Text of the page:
A Hemodynamic Evaluation of Bilateral Nephrectomy and Hemodialysis in Hypertensive Man
Three hypertensive men with end-stage primary renal disease were hemodynamically evaluated before and 3 to 4 weeks after bilateral nephrectomy and before and after 6 hours of hemodialysis with the twin coil artificial kidney. Conclusions include the following: (1) The height of the blood pressure and changes in plasma volume (P.V.) are not necessarily directly related in the early renoprival state. (2) Increased total peripheral resistance (TPR) plays an important role in maintaining elevation of blood pressure after nephrectomy. (3) We cannot document that bilateral nephrectomy has a beneficial effect on the hypertension of chronic renal failure during the first month of the anephric state. (4) Renin is not involved in maintaining elevated blood pressure after nephrectomy. (5) Increased sensitivity to ganglionic blockade may follow nephrectomy if P.V. decreases. (6) No evidence supports the existence of a "cardiodepressor" substance in uremia. (7) Increased blood pressure occasionally seen during hemodialysis is probably related to several factors (increased cardiac output, increased TPR). (8) P.V. may fall during hemodialysis even though body weight is maintained constant. (9) If P.V. is unchanged across hemodialysis, cardiac output usually does not change.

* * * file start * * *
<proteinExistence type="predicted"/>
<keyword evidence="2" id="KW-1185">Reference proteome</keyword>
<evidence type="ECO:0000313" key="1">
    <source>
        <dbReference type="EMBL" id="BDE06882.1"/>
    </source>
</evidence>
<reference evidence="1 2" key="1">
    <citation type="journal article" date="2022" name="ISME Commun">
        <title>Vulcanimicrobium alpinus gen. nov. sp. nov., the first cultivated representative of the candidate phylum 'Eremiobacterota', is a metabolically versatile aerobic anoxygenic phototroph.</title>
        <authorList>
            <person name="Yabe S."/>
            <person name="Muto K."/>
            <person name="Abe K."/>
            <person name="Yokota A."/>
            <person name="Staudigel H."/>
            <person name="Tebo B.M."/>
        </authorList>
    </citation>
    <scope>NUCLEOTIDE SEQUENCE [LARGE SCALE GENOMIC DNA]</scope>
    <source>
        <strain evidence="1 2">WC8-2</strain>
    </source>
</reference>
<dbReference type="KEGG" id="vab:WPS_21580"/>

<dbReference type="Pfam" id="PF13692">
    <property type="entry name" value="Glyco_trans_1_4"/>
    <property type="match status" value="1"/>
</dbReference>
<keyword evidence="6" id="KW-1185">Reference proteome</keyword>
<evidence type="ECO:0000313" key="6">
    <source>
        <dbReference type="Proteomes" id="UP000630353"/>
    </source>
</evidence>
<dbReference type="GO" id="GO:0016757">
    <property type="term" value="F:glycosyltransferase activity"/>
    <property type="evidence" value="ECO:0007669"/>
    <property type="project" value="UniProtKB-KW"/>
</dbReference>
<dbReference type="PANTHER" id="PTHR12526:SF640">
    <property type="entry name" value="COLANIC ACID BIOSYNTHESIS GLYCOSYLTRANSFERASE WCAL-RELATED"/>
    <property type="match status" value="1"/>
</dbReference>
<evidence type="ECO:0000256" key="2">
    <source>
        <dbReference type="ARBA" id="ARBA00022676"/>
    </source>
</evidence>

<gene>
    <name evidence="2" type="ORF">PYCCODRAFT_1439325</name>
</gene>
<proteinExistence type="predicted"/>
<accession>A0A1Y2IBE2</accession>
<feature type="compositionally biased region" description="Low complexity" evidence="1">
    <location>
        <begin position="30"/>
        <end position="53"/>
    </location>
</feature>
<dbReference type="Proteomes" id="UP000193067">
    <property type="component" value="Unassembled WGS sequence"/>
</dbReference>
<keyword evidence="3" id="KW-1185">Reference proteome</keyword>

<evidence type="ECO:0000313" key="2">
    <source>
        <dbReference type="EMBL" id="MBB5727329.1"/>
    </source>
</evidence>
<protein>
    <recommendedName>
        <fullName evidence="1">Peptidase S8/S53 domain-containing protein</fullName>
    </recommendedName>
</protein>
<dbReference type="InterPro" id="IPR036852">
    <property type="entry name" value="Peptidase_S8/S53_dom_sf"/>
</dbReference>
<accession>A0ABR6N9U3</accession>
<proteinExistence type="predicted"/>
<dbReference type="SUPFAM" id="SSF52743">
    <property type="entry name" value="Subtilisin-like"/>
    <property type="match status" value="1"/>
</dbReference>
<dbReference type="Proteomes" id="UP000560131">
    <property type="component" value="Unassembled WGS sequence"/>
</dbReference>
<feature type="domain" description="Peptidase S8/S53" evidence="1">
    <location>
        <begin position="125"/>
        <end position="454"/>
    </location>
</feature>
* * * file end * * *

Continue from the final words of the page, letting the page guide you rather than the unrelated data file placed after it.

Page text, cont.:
- © 1967 American Heart Association, Inc.